Teach Your Children Well
When Prop 8 was passed this November in California, my kids were stunned. They knew about the proposition, but they assumed it would easily be voted down–after all, why would anyone have a problem with two people in love wanting to get married? It didn’t make sense to them.
I couldn’t explain it to them. I don’t get it either.
Years ago, my nephew did this really cool thing. He and my sister were playing the Game of Life together and when it was his turn to “get married,” he plucked out a blue peg and put it next to the blue driver peg in his little plastic car. He was pretty young–maybe five or six–and just wanted to change things around a bit. And he didn’t see any reason NOT to.
So the Prop 8 thing upset my family. I mean, at the risk of getting way too serious for a blog–there are people TORTURING people in this world. And someone has a problem with the idea that two people who love each other want to have a longterm, committed relationship (with tax benefits)? People, get your priorities straight. Hurting bad. Love good. Duh.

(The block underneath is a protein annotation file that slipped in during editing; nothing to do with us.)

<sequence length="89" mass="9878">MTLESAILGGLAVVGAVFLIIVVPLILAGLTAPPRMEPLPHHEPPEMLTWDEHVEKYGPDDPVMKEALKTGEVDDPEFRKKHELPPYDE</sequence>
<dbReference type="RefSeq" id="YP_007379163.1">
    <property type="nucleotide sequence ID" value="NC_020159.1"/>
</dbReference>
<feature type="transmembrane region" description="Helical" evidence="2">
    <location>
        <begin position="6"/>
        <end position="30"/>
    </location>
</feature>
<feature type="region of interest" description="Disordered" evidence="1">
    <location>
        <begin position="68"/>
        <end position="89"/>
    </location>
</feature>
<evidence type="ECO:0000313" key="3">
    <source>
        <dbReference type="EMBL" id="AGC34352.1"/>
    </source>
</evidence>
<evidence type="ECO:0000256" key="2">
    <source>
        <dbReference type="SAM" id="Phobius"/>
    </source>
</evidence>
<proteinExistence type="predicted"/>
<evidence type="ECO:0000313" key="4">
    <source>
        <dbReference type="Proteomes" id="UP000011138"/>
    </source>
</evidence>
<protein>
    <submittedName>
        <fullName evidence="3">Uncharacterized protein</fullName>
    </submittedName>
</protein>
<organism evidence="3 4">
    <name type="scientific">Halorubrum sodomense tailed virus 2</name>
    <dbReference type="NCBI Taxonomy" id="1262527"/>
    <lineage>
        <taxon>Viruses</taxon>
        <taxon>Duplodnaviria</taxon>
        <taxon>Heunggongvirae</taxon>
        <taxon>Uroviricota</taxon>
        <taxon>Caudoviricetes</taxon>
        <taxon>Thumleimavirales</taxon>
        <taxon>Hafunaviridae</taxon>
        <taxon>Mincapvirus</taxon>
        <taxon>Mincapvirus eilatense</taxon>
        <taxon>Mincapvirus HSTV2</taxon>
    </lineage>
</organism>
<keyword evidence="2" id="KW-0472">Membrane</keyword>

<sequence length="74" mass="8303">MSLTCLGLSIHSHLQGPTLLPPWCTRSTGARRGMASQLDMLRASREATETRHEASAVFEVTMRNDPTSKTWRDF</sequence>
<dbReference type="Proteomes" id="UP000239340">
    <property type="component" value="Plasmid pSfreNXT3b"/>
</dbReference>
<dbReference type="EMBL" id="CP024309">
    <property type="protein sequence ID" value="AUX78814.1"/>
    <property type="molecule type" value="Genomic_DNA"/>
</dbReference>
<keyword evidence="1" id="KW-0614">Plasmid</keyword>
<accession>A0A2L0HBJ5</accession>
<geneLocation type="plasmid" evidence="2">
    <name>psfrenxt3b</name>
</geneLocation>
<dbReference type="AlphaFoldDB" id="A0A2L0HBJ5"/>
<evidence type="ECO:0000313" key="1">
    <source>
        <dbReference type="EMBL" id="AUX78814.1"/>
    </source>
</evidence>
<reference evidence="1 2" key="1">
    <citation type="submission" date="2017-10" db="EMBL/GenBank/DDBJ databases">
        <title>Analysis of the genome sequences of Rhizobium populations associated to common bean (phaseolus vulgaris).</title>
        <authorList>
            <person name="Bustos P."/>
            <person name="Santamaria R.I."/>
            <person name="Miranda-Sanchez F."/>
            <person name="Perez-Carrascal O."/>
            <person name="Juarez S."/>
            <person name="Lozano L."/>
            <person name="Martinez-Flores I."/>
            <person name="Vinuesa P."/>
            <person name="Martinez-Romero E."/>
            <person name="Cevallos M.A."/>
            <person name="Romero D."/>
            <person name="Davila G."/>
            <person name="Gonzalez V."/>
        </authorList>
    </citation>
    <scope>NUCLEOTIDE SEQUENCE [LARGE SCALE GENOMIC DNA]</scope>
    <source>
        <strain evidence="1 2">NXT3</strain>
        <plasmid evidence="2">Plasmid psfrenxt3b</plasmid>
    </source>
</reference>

Maybe what we should do is invite everyone who voted for Prop 8 to a big ole Game of Life tournament. The first time we put a blue peg next to a blue peg, they’ll probably object, say that’s not how the game is played, maybe even threaten to leave. But if we just point out it doesn’t change anything for them, that we’re not forcing THEM to have two blue or pink pegs in their front seats, that their odds of spinning a 10 aren’t altered by what color pegs anyone is using–maybe they’ll calm down and keep playing.
And maybe after a while, they’ll stop even noticing the colors of the pegs, just let us drive our plastic cars through our career choices and baby births and lay-offs and tax return days and into our golden retirement years with our little peg families made out of any colors we want. Maybe it will gradually sink in that, whatever the color of your peg companion, we’re all dealing with the same stuff–taking care of our kids, dealing with aging and dying parents, trying to make ends meet while still saving for the future, caring for our friends, balancing professional ambition with family life, and so on.
You know, all that life stuff, with a lowercase “l.”